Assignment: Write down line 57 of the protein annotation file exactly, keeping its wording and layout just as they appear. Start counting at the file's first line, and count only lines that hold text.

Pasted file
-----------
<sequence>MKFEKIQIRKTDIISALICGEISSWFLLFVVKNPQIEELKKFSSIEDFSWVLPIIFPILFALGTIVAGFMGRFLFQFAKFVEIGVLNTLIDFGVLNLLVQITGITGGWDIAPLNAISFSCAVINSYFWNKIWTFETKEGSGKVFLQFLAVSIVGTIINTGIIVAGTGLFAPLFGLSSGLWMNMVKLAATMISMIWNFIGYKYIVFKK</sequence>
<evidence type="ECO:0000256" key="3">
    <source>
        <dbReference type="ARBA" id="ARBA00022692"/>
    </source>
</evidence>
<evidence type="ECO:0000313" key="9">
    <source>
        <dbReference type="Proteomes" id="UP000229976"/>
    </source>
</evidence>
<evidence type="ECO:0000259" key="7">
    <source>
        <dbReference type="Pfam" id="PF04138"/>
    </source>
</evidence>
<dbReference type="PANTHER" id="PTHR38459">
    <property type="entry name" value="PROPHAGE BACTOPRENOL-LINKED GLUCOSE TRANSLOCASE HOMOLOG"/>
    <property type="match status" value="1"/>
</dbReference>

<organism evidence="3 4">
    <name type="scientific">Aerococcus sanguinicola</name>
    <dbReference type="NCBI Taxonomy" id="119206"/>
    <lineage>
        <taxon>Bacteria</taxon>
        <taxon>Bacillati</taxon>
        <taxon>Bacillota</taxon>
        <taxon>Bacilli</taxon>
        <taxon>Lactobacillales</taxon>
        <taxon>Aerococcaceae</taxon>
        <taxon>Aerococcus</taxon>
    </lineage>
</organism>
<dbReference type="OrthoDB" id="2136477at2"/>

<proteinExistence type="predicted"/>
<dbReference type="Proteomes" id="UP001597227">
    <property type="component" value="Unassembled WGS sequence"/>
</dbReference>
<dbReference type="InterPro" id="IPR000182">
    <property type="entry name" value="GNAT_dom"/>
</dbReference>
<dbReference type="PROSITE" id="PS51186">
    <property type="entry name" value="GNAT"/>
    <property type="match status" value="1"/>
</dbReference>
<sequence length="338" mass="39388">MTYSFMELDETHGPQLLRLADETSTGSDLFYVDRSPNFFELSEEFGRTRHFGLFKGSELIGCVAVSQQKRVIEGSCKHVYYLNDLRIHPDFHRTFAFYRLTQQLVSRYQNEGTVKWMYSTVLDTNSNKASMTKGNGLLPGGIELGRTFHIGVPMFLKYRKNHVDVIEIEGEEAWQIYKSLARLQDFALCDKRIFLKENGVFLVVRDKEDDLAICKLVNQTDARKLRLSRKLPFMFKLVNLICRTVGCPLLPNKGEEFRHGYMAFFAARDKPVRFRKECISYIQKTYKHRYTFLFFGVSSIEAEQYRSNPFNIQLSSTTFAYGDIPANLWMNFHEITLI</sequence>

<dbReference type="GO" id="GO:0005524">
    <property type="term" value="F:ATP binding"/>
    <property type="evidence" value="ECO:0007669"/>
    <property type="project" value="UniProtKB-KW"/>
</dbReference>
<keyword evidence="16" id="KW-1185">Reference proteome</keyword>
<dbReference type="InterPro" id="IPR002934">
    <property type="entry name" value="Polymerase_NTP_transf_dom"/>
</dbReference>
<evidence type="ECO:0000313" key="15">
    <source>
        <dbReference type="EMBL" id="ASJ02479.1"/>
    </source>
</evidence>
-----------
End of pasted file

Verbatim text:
    <source>